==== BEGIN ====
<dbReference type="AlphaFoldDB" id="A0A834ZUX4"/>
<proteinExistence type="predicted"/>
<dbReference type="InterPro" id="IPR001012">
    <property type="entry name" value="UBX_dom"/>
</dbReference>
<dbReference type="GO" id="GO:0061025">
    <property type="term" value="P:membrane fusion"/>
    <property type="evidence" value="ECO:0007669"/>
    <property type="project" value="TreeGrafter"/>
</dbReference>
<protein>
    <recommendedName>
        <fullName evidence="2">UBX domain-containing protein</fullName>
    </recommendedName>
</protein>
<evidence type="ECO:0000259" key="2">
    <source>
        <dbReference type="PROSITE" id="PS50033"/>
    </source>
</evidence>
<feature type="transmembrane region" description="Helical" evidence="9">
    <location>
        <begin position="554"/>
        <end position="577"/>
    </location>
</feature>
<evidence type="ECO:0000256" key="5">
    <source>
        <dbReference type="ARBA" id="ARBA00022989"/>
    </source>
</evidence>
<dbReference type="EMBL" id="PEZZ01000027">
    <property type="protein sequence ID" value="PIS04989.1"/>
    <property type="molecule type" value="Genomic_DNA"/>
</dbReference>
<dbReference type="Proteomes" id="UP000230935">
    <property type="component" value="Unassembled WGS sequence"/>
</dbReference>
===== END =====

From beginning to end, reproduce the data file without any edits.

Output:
<dbReference type="AlphaFoldDB" id="A0A834ZUX4"/>
<proteinExistence type="predicted"/>
<dbReference type="InterPro" id="IPR001012">
    <property type="entry name" value="UBX_dom"/>
</dbReference>
<dbReference type="GO" id="GO:0061025">
    <property type="term" value="P:membrane fusion"/>
    <property type="evidence" value="ECO:0007669"/>
    <property type="project" value="TreeGrafter"/>
</dbReference>
<protein>
    <recommendedName>
        <fullName evidence="2">UBX domain-containing protein</fullName>
    </recommendedName>
</protein>
<evidence type="ECO:0000259" key="2">
    <source>
        <dbReference type="PROSITE" id="PS50033"/>
    </source>
</evidence>
<feature type="transmembrane region" description="Helical" evidence="9">
    <location>
        <begin position="554"/>
        <end position="577"/>
    </location>
</feature>
<evidence type="ECO:0000256" key="5">
    <source>
        <dbReference type="ARBA" id="ARBA00022989"/>
    </source>
</evidence>
<dbReference type="EMBL" id="PEZZ01000027">
    <property type="protein sequence ID" value="PIS04989.1"/>
    <property type="molecule type" value="Genomic_DNA"/>
</dbReference>
<dbReference type="Proteomes" id="UP000230935">
    <property type="component" value="Unassembled WGS sequence"/>
</dbReference>